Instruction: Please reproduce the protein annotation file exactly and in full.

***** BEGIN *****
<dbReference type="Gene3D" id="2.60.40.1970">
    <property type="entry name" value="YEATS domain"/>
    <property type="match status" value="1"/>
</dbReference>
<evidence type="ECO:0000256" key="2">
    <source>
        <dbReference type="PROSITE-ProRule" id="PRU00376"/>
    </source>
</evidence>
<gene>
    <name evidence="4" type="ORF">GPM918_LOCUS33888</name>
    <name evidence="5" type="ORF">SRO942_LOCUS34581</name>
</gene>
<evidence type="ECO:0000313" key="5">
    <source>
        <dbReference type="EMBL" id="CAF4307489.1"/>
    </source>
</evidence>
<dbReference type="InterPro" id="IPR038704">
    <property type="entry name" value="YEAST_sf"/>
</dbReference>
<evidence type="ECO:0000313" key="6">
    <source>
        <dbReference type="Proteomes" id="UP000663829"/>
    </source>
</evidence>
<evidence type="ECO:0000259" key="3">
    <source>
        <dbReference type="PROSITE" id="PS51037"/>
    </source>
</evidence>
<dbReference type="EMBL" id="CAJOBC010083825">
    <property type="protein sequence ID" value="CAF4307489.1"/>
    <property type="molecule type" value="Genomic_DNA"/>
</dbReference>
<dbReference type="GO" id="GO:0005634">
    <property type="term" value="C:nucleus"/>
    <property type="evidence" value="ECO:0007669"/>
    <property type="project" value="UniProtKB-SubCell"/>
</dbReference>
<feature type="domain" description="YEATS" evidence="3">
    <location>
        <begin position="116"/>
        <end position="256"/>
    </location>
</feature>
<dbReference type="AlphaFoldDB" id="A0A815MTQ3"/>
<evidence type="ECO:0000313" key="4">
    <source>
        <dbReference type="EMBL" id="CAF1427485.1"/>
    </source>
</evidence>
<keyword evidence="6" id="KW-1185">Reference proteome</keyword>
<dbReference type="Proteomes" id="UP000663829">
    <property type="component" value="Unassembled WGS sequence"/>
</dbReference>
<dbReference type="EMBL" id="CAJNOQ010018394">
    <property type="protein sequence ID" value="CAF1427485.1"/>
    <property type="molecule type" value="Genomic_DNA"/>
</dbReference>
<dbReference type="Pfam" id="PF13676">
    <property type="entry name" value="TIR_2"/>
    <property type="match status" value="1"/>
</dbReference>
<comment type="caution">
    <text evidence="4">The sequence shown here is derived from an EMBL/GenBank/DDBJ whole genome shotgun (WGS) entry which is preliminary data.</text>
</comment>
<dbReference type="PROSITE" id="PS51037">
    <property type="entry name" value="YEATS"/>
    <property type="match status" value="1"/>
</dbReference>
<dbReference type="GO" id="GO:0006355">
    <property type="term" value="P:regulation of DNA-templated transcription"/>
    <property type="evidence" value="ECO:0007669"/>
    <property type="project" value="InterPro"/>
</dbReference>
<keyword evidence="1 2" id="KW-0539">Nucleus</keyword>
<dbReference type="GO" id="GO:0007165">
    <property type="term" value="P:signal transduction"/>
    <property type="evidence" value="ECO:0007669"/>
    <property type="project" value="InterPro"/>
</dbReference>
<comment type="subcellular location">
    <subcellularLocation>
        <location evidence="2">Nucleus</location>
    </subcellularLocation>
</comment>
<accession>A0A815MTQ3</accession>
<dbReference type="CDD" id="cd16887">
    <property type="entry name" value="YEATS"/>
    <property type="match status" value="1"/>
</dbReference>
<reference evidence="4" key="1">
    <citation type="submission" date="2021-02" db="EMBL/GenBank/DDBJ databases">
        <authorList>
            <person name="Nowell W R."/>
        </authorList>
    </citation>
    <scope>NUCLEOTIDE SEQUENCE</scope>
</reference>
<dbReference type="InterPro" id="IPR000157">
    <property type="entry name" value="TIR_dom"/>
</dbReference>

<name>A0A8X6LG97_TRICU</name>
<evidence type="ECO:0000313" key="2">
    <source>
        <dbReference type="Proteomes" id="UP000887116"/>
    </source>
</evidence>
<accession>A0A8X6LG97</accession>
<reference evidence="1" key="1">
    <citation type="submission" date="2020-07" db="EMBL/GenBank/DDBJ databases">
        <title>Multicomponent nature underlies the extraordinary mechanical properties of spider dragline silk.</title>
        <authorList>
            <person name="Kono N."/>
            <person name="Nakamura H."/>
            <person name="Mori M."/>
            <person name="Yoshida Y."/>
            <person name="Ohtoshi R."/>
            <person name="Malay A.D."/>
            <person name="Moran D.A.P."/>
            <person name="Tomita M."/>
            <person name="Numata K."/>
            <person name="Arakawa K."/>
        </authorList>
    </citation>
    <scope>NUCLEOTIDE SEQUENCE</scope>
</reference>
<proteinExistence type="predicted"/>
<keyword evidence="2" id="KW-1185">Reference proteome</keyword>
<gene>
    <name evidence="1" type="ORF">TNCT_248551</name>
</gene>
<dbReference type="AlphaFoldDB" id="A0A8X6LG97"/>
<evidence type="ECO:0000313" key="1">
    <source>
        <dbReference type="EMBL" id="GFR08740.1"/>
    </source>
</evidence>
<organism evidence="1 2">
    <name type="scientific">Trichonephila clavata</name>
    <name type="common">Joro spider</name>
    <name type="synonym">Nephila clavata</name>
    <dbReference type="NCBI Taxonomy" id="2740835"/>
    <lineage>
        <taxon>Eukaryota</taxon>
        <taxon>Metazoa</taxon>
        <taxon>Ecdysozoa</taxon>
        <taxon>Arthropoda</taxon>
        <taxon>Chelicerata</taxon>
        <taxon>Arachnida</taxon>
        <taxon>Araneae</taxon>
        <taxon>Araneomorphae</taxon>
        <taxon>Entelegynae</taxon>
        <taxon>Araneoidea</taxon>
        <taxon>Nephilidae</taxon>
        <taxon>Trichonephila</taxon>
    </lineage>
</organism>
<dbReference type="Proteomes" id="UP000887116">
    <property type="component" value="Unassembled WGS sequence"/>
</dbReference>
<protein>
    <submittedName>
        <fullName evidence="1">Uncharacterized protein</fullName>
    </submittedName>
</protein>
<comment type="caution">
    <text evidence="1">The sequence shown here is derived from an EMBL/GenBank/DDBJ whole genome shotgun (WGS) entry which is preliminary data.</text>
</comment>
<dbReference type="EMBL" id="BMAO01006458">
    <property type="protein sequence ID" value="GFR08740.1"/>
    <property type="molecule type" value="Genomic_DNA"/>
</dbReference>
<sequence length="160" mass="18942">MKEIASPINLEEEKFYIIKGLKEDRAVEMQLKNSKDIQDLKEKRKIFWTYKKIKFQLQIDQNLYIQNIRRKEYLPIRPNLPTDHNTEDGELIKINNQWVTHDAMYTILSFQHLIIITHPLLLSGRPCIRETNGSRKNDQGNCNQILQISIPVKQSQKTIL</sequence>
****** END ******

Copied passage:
<dbReference type="Gene3D" id="2.60.40.1970">
    <property type="entry name" value="YEATS domain"/>
    <property type="match status" value="1"/>
</dbReference>
<evidence type="ECO:0000256" key="2">
    <source>
        <dbReference type="PROSITE-ProRule" id="PRU00376"/>
    </source>
</evidence>
<gene>
    <name evidence="4" type="ORF">GPM918_LOCUS33888</name>
    <name evidence="5" type="ORF">SRO942_LOCUS34581</name>
</gene>
<evidence type="ECO:0000313" key="5">
    <source>
        <dbReference type="EMBL" id="CAF4307489.1"/>
    </source>
</evidence>
<dbReference type="InterPro" id="IPR038704">
    <property type="entry name" value="YEAST_sf"/>
</dbReference>
<evidence type="ECO:0000313" key="6">
    <source>
        <dbReference type="Proteomes" id="UP000663829"/>
    </source>
</evidence>
<evidence type="ECO:0000259" key="3">
    <source>
        <dbReference type="PROSITE" id="PS51037"/>
    </source>
</evidence>
<dbReference type="EMBL" id="CAJOBC010083825">
    <property type="protein sequence ID" value="CAF4307489.1"/>
    <property type="molecule type" value="Genomic_DNA"/>
</dbReference>
<dbReference type="GO" id="GO:0005634">
    <property type="term" value="C:nucleus"/>
    <property type="evidence" value="ECO:0007669"/>
    <property type="project" value="UniProtKB-SubCell"/>
</dbReference>
<feature type="domain" description="YEATS" evidence="3">
    <location>
        <begin position="116"/>
        <end position="256"/>
    </location>
</feature>
<dbReference type="AlphaFoldDB" id="A0A815MTQ3"/>
<evidence type="ECO:0000313" key="4">
    <source>
        <dbReference type="EMBL" id="CAF1427485.1"/>
    </source>
</evidence>
<keyword evidence="6" id="KW-1185">Reference proteome</keyword>
<dbReference type="Proteomes" id="UP000663829">
    <property type="component" value="Unassembled WGS sequence"/>
</dbReference>
<dbReference type="EMBL" id="CAJNOQ010018394">
    <property type="protein sequence ID" value="CAF1427485.1"/>
    <property type="molecule type" value="Genomic_DNA"/>
</dbReference>
<dbReference type="Pfam" id="PF13676">
    <property type="entry name" value="TIR_2"/>
    <property type="match status" value="1"/>
</dbReference>
<comment type="caution">
    <text evidence="4">The sequence shown here is derived from an EMBL/GenBank/DDBJ whole genome shotgun (WGS) entry which is preliminary data.</text>
</comment>
<dbReference type="PROSITE" id="PS51037">
    <property type="entry name" value="YEATS"/>
    <property type="match status" value="1"/>
</dbReference>
<dbReference type="GO" id="GO:0006355">
    <property type="term" value="P:regulation of DNA-templated transcription"/>
    <property type="evidence" value="ECO:0007669"/>
    <property type="project" value="InterPro"/>
</dbReference>
<keyword evidence="1 2" id="KW-0539">Nucleus</keyword>
<dbReference type="GO" id="GO:0007165">
    <property type="term" value="P:signal transduction"/>
    <property type="evidence" value="ECO:0007669"/>
    <property type="project" value="InterPro"/>
</dbReference>
<comment type="subcellular location">
    <subcellularLocation>
        <location evidence="2">Nucleus</location>
    </subcellularLocation>
</comment>
<accession>A0A815MTQ3</accession>
<dbReference type="CDD" id="cd16887">
    <property type="entry name" value="YEATS"/>
    <property type="match status" value="1"/>
</dbReference>
<reference evidence="4" key="1">
    <citation type="submission" date="2021-02" db="EMBL/GenBank/DDBJ databases">
        <authorList>
            <person name="Nowell W R."/>
        </authorList>
    </citation>
    <scope>NUCLEOTIDE SEQUENCE</scope>
</reference>
<dbReference type="InterPro" id="IPR000157">
    <property type="entry name" value="TIR_dom"/>
</dbReference>

<name>A0A8X6LG97_TRICU</name>
<evidence type="ECO:0000313" key="2">
    <source>
        <dbReference type="Proteomes" id="UP000887116"/>
    </source>
</evidence>
<accession>A0A8X6LG97</accession>
<reference evidence="1" key="1">
    <citation type="submission" date="2020-07" db="EMBL/GenBank/DDBJ databases">
        <title>Multicomponent nature underlies the extraordinary mechanical properties of spider dragline silk.</title>
        <authorList>
            <person name="Kono N."/>
            <person name="Nakamura H."/>
            <person name="Mori M."/>
            <person name="Yoshida Y."/>
            <person name="Ohtoshi R."/>
            <person name="Malay A.D."/>
            <person name="Moran D.A.P."/>
            <person name="Tomita M."/>
            <person name="Numata K."/>
            <person name="Arakawa K."/>
        </authorList>
    </citation>
    <scope>NUCLEOTIDE SEQUENCE</scope>
</reference>
<proteinExistence type="predicted"/>
<keyword evidence="2" id="KW-1185">Reference proteome</keyword>
<gene>
    <name evidence="1" type="ORF">TNCT_248551</name>
</gene>
<dbReference type="AlphaFoldDB" id="A0A8X6LG97"/>
<evidence type="ECO:0000313" key="1">
    <source>
        <dbReference type="EMBL" id="GFR08740.1"/>
    </source>
</evidence>
<organism evidence="1 2">
    <name type="scientific">Trichonephila clavata</name>
    <name type="common">Joro spider</name>
    <name type="synonym">Nephila clavata</name>
    <dbReference type="NCBI Taxonomy" id="2740835"/>
    <lineage>
        <taxon>Eukaryota</taxon>
        <taxon>Metazoa</taxon>
        <taxon>Ecdysozoa</taxon>
        <taxon>Arthropoda</taxon>
        <taxon>Chelicerata</taxon>
        <taxon>Arachnida</taxon>
        <taxon>Araneae</taxon>
        <taxon>Araneomorphae</taxon>
        <taxon>Entelegynae</taxon>
        <taxon>Araneoidea</taxon>
        <taxon>Nephilidae</taxon>
        <taxon>Trichonephila</taxon>
    </lineage>
</organism>
<dbReference type="Proteomes" id="UP000887116">
    <property type="component" value="Unassembled WGS sequence"/>
</dbReference>
<protein>
    <submittedName>
        <fullName evidence="1">Uncharacterized protein</fullName>
    </submittedName>
</protein>
<comment type="caution">
    <text evidence="1">The sequence shown here is derived from an EMBL/GenBank/DDBJ whole genome shotgun (WGS) entry which is preliminary data.</text>
</comment>
<dbReference type="EMBL" id="BMAO01006458">
    <property type="protein sequence ID" value="GFR08740.1"/>
    <property type="molecule type" value="Genomic_DNA"/>
</dbReference>
<sequence length="160" mass="18942">MKEIASPINLEEEKFYIIKGLKEDRAVEMQLKNSKDIQDLKEKRKIFWTYKKIKFQLQIDQNLYIQNIRRKEYLPIRPNLPTDHNTEDGELIKINNQWVTHDAMYTILSFQHLIIITHPLLLSGRPCIRETNGSRKNDQGNCNQILQISIPVKQSQKTIL</sequence>